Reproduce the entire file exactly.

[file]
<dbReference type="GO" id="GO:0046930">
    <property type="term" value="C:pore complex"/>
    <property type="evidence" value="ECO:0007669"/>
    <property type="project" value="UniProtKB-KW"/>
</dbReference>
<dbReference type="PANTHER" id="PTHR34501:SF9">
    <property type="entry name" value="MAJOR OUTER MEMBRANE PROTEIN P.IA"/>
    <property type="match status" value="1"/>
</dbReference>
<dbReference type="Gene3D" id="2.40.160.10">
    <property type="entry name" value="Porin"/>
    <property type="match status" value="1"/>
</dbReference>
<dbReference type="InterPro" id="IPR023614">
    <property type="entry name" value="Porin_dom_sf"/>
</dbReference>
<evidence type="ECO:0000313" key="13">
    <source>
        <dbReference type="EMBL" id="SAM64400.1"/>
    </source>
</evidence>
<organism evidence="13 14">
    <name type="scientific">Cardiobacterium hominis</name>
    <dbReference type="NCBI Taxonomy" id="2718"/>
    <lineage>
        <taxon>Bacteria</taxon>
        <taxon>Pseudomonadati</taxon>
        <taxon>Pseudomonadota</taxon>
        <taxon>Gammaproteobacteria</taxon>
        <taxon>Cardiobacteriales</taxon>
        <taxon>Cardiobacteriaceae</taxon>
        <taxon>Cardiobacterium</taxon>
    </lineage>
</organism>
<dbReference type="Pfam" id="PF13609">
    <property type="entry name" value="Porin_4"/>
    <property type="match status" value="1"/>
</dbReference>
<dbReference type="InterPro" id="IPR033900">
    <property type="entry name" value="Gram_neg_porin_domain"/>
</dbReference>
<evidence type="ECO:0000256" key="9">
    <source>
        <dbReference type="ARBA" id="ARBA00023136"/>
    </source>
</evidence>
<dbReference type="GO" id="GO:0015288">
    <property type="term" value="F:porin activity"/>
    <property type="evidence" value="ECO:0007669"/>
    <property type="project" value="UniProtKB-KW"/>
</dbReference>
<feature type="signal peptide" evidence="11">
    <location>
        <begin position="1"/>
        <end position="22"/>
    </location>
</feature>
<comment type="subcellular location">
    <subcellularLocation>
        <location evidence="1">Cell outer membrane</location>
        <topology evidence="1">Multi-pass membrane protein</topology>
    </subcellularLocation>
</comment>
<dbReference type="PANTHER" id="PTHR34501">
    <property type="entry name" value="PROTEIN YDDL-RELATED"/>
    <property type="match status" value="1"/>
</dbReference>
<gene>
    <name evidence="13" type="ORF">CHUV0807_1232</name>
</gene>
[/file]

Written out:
<dbReference type="GO" id="GO:0046930">
    <property type="term" value="C:pore complex"/>
    <property type="evidence" value="ECO:0007669"/>
    <property type="project" value="UniProtKB-KW"/>
</dbReference>
<dbReference type="PANTHER" id="PTHR34501:SF9">
    <property type="entry name" value="MAJOR OUTER MEMBRANE PROTEIN P.IA"/>
    <property type="match status" value="1"/>
</dbReference>
<dbReference type="Gene3D" id="2.40.160.10">
    <property type="entry name" value="Porin"/>
    <property type="match status" value="1"/>
</dbReference>
<dbReference type="InterPro" id="IPR023614">
    <property type="entry name" value="Porin_dom_sf"/>
</dbReference>
<evidence type="ECO:0000313" key="13">
    <source>
        <dbReference type="EMBL" id="SAM64400.1"/>
    </source>
</evidence>
<organism evidence="13 14">
    <name type="scientific">Cardiobacterium hominis</name>
    <dbReference type="NCBI Taxonomy" id="2718"/>
    <lineage>
        <taxon>Bacteria</taxon>
        <taxon>Pseudomonadati</taxon>
        <taxon>Pseudomonadota</taxon>
        <taxon>Gammaproteobacteria</taxon>
        <taxon>Cardiobacteriales</taxon>
        <taxon>Cardiobacteriaceae</taxon>
        <taxon>Cardiobacterium</taxon>
    </lineage>
</organism>
<dbReference type="Pfam" id="PF13609">
    <property type="entry name" value="Porin_4"/>
    <property type="match status" value="1"/>
</dbReference>
<dbReference type="InterPro" id="IPR033900">
    <property type="entry name" value="Gram_neg_porin_domain"/>
</dbReference>
<evidence type="ECO:0000256" key="9">
    <source>
        <dbReference type="ARBA" id="ARBA00023136"/>
    </source>
</evidence>
<dbReference type="GO" id="GO:0015288">
    <property type="term" value="F:porin activity"/>
    <property type="evidence" value="ECO:0007669"/>
    <property type="project" value="UniProtKB-KW"/>
</dbReference>
<feature type="signal peptide" evidence="11">
    <location>
        <begin position="1"/>
        <end position="22"/>
    </location>
</feature>
<comment type="subcellular location">
    <subcellularLocation>
        <location evidence="1">Cell outer membrane</location>
        <topology evidence="1">Multi-pass membrane protein</topology>
    </subcellularLocation>
</comment>
<dbReference type="PANTHER" id="PTHR34501">
    <property type="entry name" value="PROTEIN YDDL-RELATED"/>
    <property type="match status" value="1"/>
</dbReference>
<gene>
    <name evidence="13" type="ORF">CHUV0807_1232</name>
</gene>